I’m not going to go into great detail about the survey I asked for help with (although if you’re willing to participate still – and you don’t have to be autistic – please do!), but I will give some general findings so far:
- Most of us (autistics) have been abused. This aligns with research, and, as expected.
- About half of us (autistics) who have had an intimate relationship have been abused by someone in an intimate relationship. I’m not yet aware of research on this.
- Non-autistics also have seen a lot of abuse, although it’s not as common – their numbers are about half of that of the autistic population. This aligns with research.
- A substantial portion of us identify as having a non-binary gender identity. This aligns with research.
- A substantial portion of women identify as bi, asexual, or other non-heterosexual. Substantial enough that heterosexual is a minority among autistic women. This is a somewhat surprising finding, although it was expected that non-straight people were more common among autistics, particularly autistic women. It’s a bit inconclusive for the men so far. There’s some research on this, but it’s also inconclusive (for both men and women).
I’ll put some more results out in a while – I’m still hoping for more responses to the survey. I really appreciate people taking the time to take the survey and leave comments on it – the comments in particular have been helpful as I prepare the talk. The more people that comment, the more interesting the results will be for the entire community!
At AACC 2014, I’m going to be presenting, “Don‘t touch me there: Intimacy for Autistic Abuse Survivors.” This will talk about both sexual and non-sexual intimate relationships (obviously for people who want an intimate relationship – not everyone needs to want this), with a focus on techniques, tips, and ways of managing intimacy for people who have faced abuse that may make intimacy difficult. We’ll also talk about our rights in relationships – what things can we expect to have in a relationship with a non-abusive partner. I’m also going to talk about some partner issues for people with abuse – such as the common fear in partners that they’ll do something that reminds the survivor of past abuse, which is certainly not what any loving partner wants to do. I’m also going to include topics on autistic differences, as for autistic abuse survivors, both autism and abuse impact what makes an intimate relationship enjoyable to us. I hope to be respectful of differences people have in religious background, sexual orientation, and gender identity.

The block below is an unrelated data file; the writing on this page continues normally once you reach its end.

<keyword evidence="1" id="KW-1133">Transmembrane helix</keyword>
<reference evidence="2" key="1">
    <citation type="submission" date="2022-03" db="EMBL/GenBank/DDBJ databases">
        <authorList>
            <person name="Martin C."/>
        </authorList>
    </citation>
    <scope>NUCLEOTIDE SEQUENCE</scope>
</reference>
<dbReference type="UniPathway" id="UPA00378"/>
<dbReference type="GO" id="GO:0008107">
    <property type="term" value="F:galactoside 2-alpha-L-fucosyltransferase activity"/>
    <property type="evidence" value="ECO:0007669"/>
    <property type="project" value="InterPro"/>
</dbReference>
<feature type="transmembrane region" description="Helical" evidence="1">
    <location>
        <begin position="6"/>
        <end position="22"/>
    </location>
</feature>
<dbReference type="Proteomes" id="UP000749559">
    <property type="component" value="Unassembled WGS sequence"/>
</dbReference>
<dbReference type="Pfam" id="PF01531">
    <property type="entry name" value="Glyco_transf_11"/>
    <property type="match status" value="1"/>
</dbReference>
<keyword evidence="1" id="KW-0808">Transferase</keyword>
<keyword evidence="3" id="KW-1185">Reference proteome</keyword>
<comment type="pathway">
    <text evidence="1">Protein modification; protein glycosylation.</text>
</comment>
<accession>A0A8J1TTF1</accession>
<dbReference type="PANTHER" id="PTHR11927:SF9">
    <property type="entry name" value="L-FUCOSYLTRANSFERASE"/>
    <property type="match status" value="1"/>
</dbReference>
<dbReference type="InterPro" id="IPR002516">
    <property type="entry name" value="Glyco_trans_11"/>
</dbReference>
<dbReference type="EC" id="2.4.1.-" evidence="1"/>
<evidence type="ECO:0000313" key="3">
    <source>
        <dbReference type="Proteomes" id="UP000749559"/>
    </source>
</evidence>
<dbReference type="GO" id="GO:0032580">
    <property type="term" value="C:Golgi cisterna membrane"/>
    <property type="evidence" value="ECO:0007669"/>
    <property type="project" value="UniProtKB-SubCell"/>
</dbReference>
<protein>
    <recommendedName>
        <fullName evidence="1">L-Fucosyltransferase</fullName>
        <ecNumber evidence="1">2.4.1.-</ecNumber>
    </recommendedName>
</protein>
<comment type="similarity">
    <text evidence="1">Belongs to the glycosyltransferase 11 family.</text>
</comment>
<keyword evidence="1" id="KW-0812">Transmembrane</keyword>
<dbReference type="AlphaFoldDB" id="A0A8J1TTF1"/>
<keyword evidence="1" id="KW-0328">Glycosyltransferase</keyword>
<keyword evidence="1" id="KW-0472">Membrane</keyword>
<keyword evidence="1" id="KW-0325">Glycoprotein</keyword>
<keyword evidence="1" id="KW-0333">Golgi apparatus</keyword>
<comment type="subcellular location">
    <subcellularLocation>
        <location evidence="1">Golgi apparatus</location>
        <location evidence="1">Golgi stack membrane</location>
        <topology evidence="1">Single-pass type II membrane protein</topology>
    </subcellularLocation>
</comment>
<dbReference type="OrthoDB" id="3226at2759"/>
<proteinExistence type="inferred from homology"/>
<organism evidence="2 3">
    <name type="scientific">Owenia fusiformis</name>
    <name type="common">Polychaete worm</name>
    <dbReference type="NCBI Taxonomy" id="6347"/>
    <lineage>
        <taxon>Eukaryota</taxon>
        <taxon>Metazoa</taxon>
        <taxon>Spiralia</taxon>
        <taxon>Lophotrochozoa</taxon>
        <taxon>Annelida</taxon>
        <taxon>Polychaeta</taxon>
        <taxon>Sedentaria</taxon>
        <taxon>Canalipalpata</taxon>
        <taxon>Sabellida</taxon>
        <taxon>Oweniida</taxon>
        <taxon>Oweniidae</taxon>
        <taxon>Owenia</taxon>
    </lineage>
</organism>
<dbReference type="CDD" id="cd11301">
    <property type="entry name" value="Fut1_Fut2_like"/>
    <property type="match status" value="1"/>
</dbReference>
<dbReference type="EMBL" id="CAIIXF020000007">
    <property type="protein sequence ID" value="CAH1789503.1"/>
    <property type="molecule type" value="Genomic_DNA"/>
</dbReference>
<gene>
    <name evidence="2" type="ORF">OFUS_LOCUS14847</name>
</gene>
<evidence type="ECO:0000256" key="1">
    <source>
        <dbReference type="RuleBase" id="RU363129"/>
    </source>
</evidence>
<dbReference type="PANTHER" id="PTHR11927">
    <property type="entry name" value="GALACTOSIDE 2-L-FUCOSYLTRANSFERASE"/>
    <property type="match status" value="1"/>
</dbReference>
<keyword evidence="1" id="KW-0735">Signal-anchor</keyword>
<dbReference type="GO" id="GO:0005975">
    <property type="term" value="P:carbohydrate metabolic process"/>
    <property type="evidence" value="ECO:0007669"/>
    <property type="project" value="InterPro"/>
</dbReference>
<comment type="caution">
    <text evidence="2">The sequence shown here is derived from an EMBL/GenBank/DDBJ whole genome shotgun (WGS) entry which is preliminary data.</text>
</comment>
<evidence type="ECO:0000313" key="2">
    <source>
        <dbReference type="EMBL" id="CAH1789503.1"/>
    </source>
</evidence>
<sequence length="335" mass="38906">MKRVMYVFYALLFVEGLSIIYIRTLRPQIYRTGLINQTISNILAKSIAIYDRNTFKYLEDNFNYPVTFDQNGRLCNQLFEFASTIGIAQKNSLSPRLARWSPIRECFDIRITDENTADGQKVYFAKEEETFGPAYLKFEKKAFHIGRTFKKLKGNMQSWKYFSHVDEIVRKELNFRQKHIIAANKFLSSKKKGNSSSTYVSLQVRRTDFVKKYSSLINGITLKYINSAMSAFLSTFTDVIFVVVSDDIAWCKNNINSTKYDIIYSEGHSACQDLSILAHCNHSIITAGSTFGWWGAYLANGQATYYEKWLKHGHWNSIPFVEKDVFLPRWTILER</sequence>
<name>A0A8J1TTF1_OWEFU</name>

I’m really looking forward to this because I feel this is a topic that’s critical for us. We have a lot of hurt people who want to have intimacy (sexual or non-sexual) with other people, but find it difficult because of what has been done to them in the past.
I also recognize that this is only one piece of the puzzle – finding someone for a relationship is another key piece of the puzzle, but I’m not going to spend much time on that, since I don’t have many tips of things you can do (other than being yourself and finding completeness in yourself).
So, if you end up at AACC 2014, I’d love to see you at this presentation. And I certainly would love to know what types of things you’ve found helpful in intimate relationships if you’ve been abused (or even if you just have autism). What techniques or tips or advice do you have for others who might have difficulty in a relationship because of abuse or autism?